The Slatest

Former Cheerleader and Mississippi State Sophomore Pleads Guilty After Trying to Join ISIS

A 20-year-old former Mississippi State sophomore pleaded guilty on Tuesday to a federal terrorism charge after she was arrested along with her fiancé in August trying to board a plane to travel to Syria to join ISIS. Jaelyn Young’s bio certainly doesn’t appear to be that of a typical ISIS recruit, if there is such a thing. A chemistry major at the time of her arrest, Young is the daughter of a police officer and former member of the Navy Reserve; she was an honor student and cheerleader in high school. Young’s fiancé, 22-year-old Muhammad Dakhlalla, pleaded guilty to a similar charge earlier this month.

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Young now faces 20 years in prison for conspiring to provide material support to a terrorist organization. The couple was identified by authorities after they contacted undercover federal agents online about assistance with traveling to Syria. When they boarded a flight in Columbus, Mississippi, on Aug. 8 with tickets to travel to Istanbul and a plan to cross the border, authorities intercepted them.

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Prosecutors portrayed Young as the instigator of the couple’s plot to go to Syria and join ISIS, and her desire to convert to Islam took root before she began dating Dakhlalla. Here’s more from the Associated Press:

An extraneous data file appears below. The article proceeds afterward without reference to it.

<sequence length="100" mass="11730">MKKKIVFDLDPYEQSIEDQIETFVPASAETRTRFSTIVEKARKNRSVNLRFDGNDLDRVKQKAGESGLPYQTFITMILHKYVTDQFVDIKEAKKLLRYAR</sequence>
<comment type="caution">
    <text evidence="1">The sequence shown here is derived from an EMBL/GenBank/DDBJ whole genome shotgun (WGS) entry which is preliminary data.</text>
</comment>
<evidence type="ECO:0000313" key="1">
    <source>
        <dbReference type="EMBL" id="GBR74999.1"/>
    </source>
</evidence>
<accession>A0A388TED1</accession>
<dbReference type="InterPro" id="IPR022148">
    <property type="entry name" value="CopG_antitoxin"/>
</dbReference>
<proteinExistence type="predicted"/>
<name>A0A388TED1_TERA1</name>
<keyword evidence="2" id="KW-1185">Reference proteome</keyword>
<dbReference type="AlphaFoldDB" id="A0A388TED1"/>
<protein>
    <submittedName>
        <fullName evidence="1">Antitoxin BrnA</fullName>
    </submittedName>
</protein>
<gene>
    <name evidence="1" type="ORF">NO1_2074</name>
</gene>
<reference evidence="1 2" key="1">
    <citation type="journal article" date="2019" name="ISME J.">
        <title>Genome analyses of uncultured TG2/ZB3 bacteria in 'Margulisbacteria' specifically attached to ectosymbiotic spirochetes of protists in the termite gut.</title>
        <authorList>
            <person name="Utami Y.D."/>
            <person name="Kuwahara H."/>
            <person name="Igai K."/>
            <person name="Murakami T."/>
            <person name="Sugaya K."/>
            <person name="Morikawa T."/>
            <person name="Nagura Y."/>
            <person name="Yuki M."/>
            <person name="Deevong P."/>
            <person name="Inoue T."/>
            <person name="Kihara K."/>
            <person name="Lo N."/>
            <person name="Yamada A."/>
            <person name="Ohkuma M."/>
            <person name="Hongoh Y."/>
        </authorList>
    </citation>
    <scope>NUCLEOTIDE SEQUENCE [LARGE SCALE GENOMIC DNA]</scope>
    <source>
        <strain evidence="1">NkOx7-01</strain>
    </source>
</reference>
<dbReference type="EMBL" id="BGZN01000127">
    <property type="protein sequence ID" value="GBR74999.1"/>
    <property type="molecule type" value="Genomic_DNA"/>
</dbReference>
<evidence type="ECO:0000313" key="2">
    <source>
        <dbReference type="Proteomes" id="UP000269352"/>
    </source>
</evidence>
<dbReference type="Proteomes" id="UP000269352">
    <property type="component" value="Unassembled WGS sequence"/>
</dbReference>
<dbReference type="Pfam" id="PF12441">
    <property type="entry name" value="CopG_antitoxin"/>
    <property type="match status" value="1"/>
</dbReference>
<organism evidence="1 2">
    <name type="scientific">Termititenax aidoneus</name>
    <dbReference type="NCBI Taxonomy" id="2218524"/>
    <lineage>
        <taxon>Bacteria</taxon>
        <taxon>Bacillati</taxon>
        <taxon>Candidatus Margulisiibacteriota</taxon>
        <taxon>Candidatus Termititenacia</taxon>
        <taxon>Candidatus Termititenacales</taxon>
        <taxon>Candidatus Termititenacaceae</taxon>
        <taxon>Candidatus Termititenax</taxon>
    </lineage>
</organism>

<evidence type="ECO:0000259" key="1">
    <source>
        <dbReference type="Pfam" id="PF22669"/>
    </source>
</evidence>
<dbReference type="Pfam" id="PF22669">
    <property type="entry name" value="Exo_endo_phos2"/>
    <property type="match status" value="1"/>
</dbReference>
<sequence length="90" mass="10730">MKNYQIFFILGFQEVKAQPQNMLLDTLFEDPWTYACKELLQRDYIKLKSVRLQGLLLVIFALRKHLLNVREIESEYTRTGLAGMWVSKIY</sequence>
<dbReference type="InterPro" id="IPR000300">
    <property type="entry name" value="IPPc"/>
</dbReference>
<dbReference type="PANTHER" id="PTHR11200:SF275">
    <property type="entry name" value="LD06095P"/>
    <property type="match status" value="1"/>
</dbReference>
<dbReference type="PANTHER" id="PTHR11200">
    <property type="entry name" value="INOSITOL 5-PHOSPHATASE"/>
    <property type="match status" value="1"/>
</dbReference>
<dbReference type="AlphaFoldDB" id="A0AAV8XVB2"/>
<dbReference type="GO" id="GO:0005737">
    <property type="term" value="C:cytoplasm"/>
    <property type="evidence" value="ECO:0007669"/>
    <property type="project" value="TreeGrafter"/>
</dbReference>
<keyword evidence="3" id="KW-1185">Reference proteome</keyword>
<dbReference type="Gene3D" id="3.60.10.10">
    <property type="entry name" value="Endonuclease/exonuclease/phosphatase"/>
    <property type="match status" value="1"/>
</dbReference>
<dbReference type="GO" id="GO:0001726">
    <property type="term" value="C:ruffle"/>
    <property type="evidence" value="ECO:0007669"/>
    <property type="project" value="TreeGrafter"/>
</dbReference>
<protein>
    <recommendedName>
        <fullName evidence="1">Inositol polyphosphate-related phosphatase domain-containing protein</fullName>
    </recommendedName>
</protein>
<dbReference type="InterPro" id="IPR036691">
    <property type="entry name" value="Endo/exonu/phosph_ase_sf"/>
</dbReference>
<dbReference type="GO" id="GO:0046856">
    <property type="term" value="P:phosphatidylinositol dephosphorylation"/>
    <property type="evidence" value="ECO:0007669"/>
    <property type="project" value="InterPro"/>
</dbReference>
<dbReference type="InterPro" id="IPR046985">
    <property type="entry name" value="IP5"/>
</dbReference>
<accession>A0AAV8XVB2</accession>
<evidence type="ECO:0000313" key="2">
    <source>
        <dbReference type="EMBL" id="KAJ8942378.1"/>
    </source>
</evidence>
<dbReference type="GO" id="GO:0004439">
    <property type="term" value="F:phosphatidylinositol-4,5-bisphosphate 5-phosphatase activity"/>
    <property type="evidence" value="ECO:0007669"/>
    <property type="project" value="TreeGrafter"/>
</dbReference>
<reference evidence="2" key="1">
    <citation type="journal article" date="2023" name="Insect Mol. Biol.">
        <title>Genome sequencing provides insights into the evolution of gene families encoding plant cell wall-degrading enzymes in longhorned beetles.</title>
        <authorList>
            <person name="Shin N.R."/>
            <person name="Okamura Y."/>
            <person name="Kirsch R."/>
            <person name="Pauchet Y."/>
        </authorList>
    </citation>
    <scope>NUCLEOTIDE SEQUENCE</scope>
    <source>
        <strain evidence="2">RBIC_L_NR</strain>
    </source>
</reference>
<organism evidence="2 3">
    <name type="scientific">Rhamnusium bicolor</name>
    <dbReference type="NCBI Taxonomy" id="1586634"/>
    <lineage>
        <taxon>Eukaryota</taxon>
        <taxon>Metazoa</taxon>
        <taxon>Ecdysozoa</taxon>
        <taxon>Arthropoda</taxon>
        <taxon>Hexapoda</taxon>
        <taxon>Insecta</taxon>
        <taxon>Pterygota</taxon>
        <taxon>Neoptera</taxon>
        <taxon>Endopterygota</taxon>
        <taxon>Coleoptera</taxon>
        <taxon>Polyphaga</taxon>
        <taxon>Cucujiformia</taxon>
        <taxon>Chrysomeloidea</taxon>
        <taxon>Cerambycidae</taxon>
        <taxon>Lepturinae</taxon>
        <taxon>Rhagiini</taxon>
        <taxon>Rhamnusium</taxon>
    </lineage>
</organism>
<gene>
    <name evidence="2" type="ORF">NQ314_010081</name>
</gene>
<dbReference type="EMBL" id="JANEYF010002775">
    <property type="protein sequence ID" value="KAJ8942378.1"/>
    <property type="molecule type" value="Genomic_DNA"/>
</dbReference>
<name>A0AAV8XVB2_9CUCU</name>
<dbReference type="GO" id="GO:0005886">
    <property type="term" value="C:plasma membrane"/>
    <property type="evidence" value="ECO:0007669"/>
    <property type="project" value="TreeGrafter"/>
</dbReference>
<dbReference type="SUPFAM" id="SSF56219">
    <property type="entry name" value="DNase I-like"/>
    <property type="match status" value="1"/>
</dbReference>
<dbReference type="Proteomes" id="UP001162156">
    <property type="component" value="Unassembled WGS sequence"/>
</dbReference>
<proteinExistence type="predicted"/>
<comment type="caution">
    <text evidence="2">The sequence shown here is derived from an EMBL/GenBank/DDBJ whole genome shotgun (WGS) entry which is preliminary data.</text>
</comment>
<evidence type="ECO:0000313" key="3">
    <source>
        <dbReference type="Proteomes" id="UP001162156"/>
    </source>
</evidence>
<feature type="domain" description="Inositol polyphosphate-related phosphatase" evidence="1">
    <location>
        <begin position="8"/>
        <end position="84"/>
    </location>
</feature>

Dakhlalla grew up as the youngest of three sons of a prominent figure in Starkville’s Muslim community. He is a 2011 psychology graduate of Mississippi State who and was preparing to start graduate school at the university. Prosecutors have portrayed Young as the leader of the plot. They said that by the time Young began dating Dakhlalla in November 2014, she was already interested in converting to Islam. She announced her conversion in March and began wearing a burqa, a garment worn by some Muslim women to cover their face and body.

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“After her conversion, Young distanced herself from family and friends and felt spending time with non-Muslims would be a bad influence,” prosecutors wrote in a statement of facts regarding Dakhlalla’s plea. The statement said Young increasingly complained about the treatment of Muslims in the United States and United Kingdom. Prosecutors said that, after watching pro-Islamic State group videos, she began to view the fighters as liberators. They said Young approvingly cited a video of a man accused of being gay being thrown off a roof to his death by militants and also expressed approval of the shooting of five members of the military in Chattanooga, Tennessee.

Both Young and Dakhlalla wrote farewell letters to their families before they left. “Do not alert the authorities,” Young wrote. “I will contact you soon. I am safe. Don’t look for me because you won’t be able to retrieve me if you tried. I am leaving to become a medic.”

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